8. I agree that there is definitely an issue with transparency here. I think sometimes this is the fault of the media as well as the brand. The NFL is still donating to a good cause but they are not being clear about what exactly the money is going towards. Most news outlets do not cover that aspect of their donation but instead accept it at face value like consumers do. Clearly some news outlets have taken the time to do their research but if this is not the majority, then most consumers will not know about discrepancy which could anger them more when finding out later on.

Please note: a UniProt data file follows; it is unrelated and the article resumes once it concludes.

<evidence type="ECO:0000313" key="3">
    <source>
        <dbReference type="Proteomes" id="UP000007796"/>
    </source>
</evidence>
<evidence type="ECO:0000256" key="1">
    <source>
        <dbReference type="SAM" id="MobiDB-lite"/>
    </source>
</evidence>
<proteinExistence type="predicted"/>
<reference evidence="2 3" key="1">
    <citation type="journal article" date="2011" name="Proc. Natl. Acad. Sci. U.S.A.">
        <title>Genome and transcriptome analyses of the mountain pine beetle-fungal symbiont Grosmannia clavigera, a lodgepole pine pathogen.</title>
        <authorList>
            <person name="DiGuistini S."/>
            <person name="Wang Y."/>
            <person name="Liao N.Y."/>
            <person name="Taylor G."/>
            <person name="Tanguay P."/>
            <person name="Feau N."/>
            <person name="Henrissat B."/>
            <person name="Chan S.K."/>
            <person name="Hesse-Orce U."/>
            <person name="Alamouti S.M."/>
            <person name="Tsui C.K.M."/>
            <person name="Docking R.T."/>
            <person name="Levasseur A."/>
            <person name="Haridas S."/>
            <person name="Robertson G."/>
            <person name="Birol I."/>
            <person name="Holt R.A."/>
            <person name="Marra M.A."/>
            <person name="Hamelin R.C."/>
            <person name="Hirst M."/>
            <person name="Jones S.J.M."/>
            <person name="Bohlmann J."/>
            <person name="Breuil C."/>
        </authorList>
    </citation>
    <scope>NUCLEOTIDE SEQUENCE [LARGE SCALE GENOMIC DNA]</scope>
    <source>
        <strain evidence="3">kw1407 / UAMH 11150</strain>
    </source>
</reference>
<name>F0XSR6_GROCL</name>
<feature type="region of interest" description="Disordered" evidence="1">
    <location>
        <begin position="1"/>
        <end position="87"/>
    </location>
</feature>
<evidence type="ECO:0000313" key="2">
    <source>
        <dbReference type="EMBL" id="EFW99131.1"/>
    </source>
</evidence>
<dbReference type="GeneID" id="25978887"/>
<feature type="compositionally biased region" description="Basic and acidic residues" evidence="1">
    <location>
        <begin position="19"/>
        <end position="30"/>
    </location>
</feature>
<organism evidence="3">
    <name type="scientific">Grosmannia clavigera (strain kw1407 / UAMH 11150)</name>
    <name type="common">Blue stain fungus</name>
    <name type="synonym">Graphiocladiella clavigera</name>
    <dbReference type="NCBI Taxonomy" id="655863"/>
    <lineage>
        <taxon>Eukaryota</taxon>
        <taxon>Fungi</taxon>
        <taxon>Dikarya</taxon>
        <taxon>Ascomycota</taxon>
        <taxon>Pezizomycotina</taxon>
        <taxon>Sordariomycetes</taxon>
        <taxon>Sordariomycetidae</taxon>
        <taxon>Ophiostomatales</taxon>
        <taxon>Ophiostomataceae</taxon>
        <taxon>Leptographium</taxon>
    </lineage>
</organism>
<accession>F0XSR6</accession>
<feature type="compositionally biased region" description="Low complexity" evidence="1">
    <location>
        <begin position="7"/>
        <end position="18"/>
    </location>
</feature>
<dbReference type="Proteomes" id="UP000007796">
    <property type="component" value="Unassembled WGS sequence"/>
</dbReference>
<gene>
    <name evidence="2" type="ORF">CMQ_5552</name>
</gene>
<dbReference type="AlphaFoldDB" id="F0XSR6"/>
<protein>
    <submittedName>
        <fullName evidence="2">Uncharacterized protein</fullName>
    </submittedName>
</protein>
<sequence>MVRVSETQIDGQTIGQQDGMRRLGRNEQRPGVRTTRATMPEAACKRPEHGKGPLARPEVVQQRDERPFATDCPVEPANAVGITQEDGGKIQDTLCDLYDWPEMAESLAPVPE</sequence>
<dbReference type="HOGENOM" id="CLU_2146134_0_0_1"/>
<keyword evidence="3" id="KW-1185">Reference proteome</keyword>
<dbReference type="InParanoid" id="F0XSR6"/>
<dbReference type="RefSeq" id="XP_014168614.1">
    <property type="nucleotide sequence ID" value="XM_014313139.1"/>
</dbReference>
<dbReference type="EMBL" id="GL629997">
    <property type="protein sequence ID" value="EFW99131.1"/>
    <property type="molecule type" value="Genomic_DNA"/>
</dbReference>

9. Although I am not very surprised to hear of yet another NFL slip up, I feel like this issue might be one that has been inflated due to the other scandals that the NFL has been involved in recently. Although it is upsetting to hear that the money the NFL raises is not going towards breast cancer research as they claim, the funds are being used to build awareness and provide screenings for women over the age of 40. Is that truly something to be so upset over? Women receiving education about breast cancer and centers being awarded grants to provide screenings are just as important as research for a cure. Finding a cure will do no good, if women don’t know to go in to get treated, and can’t afford screenings. It seems to me that the true error the NFL made here is just misleading information, which is more of an irritant than an outright scandal. Would people be as outraged if they had known from the beginning that the money was going to the ACS change program instead of research? Probably not, but it seems to me that people are looking for any slip up that the NFL makes in light of the recent events. Had it not been for Ray Rice, this information about where the NFL is donating their money would be a much smaller story, and would not have outraged so many. The money is still going to a worthy cause, I think because people are expecting the worst in the NFL they are seeing the worst of the situation. Although they definitely made an error in claiming the money is going to something else, it is still going towards the overall goal of saving women’s lives and eliminating breast cancer. Isn’t that what’s most important?